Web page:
3. As a sign of humbleness, the habit must never become an occasion for pride or self-aggrandizement. It should be an outward sign of an inward attempt to live the Rule. If it ceases to be this, it becomes worthless and vain. Any clothing for clothing’s sake is incompatible with our call.
Put off your old nature which belongs to your former manner of life and is corrupt through deceitful lusts, and be renewed in the spirit of your minds, and put on the new nature, created after the likeness of God in true righteousness and holiness. Eph. 4:22-24 (RSV)
I will greatly rejoice in the Lord, my soul shall exult in my God; for he has clothed me with the garments of salvation, he has covered me with the robe of righteousness, as a bridegroom decks himself with a garland, and as a bride adorns herself with her jewels. Isaiah 61:10 (RSV)
Clothe yourselves, all of you, with humility toward one another, for “God opposes the proud, but gives grace to the humble.” 1 Peter 5:5 (RSV)
[Jesus says,] “Lo, I am coming like a thief! Blessed is he who is awake, keeping his garments that he may not go naked and be seen exposed!” Rev. 16:15 (RSV)
Put on, as God’s chosen ones, holy and beloved, compassion, kindness, lowliness, meekness, and patience, forbearing one another and, if one has a complaint against another, forgiving each other; as the Lord has forgiven you, so you also must forgive. And above all these, which binds everything together in perfect harmony. Col. 3:14 (RSV)
John (the Baptizer) was standing with two of his disciples; and he looked at Jesus as he walked, and said, “Behold, the Lamb of God!” The two disciples heard him say this, and they followed Jesus. Jesus turned, and saw them following, and said to them, “What do you seek?” And they said to him, “Rabbi,” (which means Teacher) “where are you staying?” He said to them, “Come and see.” They came and saw where he was staying; and they stayed with him that day, for it was about the tenth hour. One of the two who heard John speak, and followed him, was Andrew, Simon Peter’s brother. He first found his brother Simon, and said to him, “We have found the Messiah” (which means Christ). He brought him to Jesus. John 1:35-42a (RSV)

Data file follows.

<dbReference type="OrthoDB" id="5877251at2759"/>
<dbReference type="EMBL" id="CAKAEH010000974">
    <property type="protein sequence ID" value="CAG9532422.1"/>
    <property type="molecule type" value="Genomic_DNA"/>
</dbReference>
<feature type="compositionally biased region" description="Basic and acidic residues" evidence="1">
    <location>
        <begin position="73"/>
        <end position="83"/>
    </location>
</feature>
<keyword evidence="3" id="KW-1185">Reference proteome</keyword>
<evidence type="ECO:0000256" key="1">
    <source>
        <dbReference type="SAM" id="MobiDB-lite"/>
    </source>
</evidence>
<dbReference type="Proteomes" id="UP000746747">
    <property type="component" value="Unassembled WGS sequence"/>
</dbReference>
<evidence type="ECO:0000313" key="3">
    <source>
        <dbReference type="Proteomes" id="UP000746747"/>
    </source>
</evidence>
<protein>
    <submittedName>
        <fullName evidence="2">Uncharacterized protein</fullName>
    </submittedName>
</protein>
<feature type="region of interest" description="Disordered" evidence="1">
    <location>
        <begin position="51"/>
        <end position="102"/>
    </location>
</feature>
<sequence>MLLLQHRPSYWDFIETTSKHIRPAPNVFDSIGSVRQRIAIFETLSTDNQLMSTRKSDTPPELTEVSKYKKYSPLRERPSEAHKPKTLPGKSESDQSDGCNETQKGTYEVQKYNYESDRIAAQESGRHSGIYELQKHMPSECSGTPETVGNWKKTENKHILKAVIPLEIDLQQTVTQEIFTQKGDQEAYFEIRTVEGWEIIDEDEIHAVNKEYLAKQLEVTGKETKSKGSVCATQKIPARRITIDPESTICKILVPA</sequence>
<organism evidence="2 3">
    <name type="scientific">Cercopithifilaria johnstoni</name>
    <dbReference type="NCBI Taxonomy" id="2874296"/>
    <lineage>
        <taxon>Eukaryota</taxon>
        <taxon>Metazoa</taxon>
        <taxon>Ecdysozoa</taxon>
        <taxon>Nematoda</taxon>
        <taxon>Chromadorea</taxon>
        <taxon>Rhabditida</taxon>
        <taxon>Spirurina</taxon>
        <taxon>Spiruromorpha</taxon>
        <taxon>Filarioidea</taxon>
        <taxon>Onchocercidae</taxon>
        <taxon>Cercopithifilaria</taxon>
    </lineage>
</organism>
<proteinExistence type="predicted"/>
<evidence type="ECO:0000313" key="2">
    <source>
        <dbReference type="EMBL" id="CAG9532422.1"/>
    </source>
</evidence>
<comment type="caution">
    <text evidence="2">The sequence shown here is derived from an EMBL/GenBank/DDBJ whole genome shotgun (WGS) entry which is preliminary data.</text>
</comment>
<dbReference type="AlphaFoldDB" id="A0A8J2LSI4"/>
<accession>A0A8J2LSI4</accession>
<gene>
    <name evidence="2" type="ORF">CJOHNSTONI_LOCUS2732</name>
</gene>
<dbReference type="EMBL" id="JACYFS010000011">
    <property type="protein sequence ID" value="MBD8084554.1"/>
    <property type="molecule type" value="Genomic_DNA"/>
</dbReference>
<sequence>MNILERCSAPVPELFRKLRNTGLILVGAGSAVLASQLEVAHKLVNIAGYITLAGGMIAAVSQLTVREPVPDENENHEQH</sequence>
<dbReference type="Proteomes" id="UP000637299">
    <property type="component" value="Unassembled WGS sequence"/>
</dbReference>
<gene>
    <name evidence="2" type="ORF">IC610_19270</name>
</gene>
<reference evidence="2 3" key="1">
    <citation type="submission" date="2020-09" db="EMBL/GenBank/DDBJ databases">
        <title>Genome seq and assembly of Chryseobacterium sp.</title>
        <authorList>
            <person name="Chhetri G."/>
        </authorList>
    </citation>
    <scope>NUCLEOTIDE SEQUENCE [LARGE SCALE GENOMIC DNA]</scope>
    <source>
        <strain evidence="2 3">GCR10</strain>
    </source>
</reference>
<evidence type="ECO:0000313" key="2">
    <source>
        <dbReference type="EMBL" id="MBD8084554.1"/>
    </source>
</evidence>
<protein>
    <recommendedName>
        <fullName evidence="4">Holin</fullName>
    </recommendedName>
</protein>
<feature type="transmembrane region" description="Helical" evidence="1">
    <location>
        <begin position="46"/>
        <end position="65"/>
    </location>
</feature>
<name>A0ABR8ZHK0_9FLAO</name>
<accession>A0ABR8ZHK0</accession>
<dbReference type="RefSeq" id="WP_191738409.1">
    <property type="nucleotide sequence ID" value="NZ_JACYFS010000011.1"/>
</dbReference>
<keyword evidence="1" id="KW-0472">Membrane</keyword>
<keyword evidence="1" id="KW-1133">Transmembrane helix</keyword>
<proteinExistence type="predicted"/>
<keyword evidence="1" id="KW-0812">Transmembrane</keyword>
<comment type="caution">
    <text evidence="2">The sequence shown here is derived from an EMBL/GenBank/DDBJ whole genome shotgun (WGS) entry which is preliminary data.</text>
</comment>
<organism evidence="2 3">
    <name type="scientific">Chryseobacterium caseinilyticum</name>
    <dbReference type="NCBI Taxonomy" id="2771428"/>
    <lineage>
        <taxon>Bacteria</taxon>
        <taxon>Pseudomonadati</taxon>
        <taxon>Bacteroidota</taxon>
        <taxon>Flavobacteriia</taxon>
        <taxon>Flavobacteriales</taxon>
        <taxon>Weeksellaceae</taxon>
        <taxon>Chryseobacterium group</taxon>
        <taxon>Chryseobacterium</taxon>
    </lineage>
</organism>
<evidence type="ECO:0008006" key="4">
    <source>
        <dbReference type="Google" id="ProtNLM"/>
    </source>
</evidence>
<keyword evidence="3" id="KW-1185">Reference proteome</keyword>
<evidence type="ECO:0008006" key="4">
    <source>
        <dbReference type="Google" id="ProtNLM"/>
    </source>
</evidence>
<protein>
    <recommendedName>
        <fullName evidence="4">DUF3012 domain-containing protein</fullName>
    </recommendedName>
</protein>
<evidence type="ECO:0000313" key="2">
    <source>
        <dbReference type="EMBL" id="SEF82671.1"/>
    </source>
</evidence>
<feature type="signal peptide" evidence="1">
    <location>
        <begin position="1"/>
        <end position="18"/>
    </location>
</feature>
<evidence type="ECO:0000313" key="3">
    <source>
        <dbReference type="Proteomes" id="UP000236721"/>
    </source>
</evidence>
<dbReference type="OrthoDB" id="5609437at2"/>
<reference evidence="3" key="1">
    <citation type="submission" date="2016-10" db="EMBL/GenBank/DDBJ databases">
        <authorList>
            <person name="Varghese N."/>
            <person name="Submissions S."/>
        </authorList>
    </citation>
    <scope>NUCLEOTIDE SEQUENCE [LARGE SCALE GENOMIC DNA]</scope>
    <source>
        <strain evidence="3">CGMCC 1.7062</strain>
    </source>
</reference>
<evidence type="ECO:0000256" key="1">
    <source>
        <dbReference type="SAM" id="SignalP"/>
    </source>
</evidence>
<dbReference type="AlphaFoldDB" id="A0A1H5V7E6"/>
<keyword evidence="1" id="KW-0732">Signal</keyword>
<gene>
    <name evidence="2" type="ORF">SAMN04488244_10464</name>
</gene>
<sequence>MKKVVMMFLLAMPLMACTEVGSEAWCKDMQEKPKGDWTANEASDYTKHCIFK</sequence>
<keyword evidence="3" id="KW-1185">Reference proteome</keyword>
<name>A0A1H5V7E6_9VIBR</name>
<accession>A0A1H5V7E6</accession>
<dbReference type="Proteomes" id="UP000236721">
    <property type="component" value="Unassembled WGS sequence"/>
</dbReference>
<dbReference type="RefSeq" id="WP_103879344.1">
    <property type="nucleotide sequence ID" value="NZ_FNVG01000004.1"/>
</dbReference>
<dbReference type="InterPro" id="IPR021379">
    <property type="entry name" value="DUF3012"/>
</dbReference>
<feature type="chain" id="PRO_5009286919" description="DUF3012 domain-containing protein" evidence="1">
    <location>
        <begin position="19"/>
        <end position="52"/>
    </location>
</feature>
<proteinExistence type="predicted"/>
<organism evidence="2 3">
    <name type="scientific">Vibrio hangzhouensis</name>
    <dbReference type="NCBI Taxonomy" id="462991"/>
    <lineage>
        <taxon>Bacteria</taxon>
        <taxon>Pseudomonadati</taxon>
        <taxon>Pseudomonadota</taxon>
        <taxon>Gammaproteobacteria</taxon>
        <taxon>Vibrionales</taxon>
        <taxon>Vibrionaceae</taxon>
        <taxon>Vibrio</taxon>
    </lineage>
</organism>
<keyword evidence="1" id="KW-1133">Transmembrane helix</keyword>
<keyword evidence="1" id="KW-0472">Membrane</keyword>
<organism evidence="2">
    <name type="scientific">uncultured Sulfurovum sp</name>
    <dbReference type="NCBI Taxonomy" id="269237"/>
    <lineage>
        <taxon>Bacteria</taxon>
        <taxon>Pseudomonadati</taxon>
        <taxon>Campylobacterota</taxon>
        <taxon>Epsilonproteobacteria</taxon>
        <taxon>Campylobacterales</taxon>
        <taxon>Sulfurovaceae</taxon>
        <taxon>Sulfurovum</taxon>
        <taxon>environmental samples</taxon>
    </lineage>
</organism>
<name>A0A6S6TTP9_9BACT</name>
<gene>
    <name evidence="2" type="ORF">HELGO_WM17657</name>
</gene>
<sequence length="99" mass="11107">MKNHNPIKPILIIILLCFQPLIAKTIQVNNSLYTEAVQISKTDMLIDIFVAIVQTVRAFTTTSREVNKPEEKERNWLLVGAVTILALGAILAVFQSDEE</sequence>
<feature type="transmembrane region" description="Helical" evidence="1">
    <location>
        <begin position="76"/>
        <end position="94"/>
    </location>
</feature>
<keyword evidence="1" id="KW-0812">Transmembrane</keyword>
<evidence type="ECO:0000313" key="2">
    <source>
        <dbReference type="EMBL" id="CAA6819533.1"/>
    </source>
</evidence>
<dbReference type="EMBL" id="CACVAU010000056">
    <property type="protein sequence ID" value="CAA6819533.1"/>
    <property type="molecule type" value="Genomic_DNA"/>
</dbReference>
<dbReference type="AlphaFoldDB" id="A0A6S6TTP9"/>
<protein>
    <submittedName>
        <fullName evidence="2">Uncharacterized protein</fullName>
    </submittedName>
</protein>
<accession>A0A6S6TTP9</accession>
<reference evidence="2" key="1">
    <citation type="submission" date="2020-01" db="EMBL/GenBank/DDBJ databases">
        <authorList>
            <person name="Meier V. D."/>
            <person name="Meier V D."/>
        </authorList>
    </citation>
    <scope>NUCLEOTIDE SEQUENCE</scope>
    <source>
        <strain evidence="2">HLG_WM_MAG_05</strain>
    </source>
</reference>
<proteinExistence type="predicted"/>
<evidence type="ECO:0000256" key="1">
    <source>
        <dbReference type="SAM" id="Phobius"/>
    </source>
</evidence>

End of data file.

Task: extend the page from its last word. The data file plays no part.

Let no one despise your youth, but set the believers an example in speech and conduct, in love, in faith, in purity. 1 Tim. 4:12 (RSV)
If then you have been raised with Christ, seek the things that are above, where Christ is, seated at the right hand of God. Set your minds on things that are above, not on things that are on earth. For you have died, and your life is hid in Christ with God. Col. 3:1,2 (RSV)
If anyone is in Christ, he is a new creation; the old has passed away, behold, the new has come. 2 Cor. 5:17,18 (RSV)
Hanna said, “As soon as the child [Samuel] is weaned, I will bring him, that he may appear in the presence of the Lord, and abide there for ever.” 1 Sam. 1:22 (RSV)
XV Governance of the Order: Authority and the Statutes
“No matter how much you esteem your strength of will, place yourself under the direction of another.” -St. Comgal
Let those who have been placed in positions of authority in the Order remember that they also serve under the same God as the rest of the sisters and brothers. The officers of the Order must remain alert to the needs of each sister and brother. They are to be the facilitators who provide what is needed for individuals and families so that there will be neither excessive permissiveness nor denial of legitimate needs.